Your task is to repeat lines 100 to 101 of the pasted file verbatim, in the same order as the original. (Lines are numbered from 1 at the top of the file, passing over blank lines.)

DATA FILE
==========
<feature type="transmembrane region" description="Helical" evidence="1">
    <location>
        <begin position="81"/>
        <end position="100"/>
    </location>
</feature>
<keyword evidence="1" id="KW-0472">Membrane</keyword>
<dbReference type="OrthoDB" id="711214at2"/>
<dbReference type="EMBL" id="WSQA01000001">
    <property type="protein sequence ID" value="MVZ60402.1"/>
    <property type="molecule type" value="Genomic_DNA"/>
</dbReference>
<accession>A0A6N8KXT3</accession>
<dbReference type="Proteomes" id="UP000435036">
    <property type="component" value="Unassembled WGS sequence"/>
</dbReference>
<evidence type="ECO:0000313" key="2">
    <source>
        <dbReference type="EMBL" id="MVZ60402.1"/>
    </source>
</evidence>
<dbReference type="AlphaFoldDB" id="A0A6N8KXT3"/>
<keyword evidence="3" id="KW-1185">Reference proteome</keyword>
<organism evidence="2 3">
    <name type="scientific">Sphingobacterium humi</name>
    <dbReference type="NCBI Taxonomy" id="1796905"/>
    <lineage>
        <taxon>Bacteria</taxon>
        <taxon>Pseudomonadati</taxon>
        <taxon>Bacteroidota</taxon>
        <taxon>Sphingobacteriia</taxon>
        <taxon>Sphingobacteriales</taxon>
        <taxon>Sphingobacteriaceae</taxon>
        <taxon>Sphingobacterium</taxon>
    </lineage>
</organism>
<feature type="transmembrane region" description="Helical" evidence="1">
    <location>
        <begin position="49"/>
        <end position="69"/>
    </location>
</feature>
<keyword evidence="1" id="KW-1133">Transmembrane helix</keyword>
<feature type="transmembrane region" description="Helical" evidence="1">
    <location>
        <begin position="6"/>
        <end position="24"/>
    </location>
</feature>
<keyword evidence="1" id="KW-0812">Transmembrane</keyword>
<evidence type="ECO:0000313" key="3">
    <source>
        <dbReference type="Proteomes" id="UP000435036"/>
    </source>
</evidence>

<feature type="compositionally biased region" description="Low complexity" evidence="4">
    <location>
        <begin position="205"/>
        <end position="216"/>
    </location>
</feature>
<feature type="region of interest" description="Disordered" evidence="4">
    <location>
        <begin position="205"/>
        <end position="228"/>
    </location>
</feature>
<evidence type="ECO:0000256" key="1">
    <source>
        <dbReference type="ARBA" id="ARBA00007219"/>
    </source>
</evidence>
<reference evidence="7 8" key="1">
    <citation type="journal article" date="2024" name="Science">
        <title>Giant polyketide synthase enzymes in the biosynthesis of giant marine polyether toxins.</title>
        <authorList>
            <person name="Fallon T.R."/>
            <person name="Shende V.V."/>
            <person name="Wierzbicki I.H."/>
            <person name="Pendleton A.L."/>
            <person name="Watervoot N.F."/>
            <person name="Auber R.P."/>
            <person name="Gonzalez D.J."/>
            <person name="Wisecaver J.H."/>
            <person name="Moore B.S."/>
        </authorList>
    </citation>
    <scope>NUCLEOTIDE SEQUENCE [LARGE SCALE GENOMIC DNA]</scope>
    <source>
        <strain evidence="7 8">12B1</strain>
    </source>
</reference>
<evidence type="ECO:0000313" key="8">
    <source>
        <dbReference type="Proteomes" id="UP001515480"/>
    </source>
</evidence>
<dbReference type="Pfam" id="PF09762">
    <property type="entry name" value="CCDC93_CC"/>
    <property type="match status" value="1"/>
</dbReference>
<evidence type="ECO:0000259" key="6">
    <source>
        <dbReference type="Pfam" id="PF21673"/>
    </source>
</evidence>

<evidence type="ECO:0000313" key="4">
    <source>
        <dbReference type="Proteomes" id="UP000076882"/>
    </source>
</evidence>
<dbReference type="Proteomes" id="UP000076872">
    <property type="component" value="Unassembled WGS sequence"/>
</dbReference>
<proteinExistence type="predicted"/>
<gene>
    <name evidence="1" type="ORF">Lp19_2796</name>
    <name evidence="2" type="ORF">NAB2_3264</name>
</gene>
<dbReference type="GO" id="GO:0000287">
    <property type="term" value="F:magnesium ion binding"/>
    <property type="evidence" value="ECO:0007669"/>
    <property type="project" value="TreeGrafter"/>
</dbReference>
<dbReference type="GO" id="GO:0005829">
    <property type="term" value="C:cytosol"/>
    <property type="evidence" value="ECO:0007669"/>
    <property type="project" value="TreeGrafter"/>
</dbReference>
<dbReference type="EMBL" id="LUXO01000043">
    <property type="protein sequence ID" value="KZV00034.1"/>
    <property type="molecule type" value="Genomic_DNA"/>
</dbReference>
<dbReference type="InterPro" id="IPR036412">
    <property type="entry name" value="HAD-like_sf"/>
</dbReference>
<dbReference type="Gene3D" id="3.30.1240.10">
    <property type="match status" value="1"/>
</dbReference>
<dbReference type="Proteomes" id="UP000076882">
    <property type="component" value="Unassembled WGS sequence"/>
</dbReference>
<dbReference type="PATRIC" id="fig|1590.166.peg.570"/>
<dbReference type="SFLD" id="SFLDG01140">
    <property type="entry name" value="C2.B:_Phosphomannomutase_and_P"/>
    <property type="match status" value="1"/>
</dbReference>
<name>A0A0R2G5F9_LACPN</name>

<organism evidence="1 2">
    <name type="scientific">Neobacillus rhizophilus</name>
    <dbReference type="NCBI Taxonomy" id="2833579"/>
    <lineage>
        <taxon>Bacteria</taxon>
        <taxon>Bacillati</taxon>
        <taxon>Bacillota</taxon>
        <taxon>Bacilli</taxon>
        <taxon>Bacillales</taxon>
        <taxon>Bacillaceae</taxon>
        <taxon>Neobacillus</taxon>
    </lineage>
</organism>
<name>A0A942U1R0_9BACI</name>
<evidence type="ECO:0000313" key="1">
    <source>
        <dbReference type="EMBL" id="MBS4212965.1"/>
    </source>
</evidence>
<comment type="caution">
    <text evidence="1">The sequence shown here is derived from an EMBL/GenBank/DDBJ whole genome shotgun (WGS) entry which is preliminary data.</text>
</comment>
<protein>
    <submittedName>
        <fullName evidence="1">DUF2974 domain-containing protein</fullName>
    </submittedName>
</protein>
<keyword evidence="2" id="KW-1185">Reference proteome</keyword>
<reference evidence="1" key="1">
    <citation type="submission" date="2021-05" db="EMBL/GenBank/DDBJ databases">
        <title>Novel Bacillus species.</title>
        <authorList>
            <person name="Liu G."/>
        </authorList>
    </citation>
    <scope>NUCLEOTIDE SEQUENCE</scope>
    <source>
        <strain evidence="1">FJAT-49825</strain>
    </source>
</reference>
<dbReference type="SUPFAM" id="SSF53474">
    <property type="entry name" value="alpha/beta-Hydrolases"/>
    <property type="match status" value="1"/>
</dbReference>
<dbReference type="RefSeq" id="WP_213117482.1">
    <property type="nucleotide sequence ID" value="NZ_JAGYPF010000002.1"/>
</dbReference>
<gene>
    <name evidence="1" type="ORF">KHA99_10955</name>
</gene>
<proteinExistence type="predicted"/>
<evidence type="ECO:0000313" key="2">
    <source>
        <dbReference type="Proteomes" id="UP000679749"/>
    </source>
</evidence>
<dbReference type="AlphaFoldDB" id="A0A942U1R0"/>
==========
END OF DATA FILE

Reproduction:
    <property type="match status" value="1"/>
</dbReference>